My diary gives the impression of the first-ever Comic Relief Day being treated by everyone as it were almost a national holiday. And there was I, destined to miss out on the fun as I wasn’t organised enough. But my mum had other ideas…

*Yes yes, push him down a mountain.

Tuesday 2 February 1988

…Another Carry On this evening, this time called Up The Jungle.
That’s the sixth I’ve seen since they started showing them on Tuesdays on
29 December 1987.
It was poor.
I miscalculated what I spent for lunch at school and ended up going over my £1.
I had to owe the dinner ladies FOUR PENCE.
They wrote it in their special book…

My mum and dad gave me one pound each day to spend on food at school. Usually this was more than enough, but today masticating got in the way of mathematics.

A pound usually bought me a proper hot meal, plus something by way of pudding – a cake or a mousse-based dessert. I never bought a drink: why bother, when water stood in jugs on the canteen tables and was therefore free of charge?

I couldn’t keep the change from my pound. I had to return it to my parents later in the day.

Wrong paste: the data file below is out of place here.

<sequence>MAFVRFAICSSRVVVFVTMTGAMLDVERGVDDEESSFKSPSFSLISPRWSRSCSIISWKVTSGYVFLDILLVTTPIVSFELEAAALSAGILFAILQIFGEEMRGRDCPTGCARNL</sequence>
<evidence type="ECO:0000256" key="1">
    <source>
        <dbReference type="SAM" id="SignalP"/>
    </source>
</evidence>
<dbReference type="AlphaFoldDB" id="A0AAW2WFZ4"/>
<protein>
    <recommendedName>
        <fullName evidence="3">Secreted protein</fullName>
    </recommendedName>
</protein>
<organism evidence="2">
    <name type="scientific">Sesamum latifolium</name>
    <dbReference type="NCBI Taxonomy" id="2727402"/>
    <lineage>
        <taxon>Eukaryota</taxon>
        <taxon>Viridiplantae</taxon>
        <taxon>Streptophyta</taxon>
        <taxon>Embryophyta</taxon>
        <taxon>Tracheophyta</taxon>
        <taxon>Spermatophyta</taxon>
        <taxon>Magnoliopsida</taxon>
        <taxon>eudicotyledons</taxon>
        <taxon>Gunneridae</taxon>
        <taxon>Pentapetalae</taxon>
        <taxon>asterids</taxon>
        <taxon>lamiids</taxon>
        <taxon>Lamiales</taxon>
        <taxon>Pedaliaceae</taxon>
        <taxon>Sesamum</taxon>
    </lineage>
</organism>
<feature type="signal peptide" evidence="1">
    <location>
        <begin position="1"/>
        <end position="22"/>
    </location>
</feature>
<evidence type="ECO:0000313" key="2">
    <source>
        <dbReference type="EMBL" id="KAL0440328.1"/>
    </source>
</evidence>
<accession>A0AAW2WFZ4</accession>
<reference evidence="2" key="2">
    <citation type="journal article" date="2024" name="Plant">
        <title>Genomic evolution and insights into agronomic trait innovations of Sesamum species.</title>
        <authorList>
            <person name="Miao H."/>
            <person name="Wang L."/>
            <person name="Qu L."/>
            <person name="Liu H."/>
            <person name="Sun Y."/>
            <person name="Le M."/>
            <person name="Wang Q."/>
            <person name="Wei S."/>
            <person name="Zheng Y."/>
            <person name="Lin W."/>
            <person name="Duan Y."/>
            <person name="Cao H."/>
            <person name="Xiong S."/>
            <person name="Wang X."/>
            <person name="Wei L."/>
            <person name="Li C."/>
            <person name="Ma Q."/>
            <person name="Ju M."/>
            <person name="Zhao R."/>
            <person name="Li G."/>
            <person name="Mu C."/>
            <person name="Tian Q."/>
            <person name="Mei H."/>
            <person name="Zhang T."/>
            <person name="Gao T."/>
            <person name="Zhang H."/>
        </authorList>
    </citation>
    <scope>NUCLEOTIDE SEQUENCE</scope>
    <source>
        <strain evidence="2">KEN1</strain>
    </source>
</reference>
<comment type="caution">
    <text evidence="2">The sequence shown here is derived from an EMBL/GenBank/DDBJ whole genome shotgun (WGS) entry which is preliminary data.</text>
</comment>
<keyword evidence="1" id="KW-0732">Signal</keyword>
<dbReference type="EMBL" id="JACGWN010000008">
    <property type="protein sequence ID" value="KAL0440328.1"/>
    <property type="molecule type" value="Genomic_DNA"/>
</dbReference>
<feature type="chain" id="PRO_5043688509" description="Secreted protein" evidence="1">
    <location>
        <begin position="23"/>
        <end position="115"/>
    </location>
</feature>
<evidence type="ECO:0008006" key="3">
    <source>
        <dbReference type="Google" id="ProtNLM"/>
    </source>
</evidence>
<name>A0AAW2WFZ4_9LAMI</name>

I fretted considerably about being in debt to the dinner ladies. Even thought it was only four pence, I got nervous about owing money.

Another life lesson learned, then.

Friday 29 January 1988

…The theme of this week’s assembly was Australia and I had to play Waltzing
Matilda on the piano, which was as usual HIDEOUSLY EMBARRASSING.
I made a few mistakes which I thought stuck out a mile, but nobody said anything.
Handed in my Australia homework which ended up being eight pages of waffle.
My blocked-up ears, cold and sore throat got me out of PE, much to the teacher’s
displeasure, but I didn’t care and went off and did some work instead.
There was a supply teacher for science and everyone messed around so much
that at times you couldn’t hear her speak.
I felt sorry for her…

My attitude towards supply teachers evolved (or regressed, depending on your point of view) from one of sympathy to impatience. At this point I was still tending towards the former. I would regret the way they were bullied by my fellow pupils – not that I did anything to stop it. But within a couple of years I started to get tired of their inability to control a classroom and, occasionally, a bit contemptuous of them for not knowing their stuff. This wasn’t true of all of them. But we did seem to get an awful lot. And all too often, the dreaded “let’s push the tables apart and sit in a circle” kind.

Tuesday 26 January 1988

…I’m hurring through tonight’s entry as I’m writing it in between trying to watch
Carry on Matron.
In Expressive Arts this morning we had to do a play on the theme of pets.
Ours went down well – went down the bin, that is.
Got 18 and a half out of 20 in a French test, which is TRES BIEN I think.
Australia is 200 years old…

I wasn’t the only one who’d been regularly tuning in to these Tuesday night Carry Ons.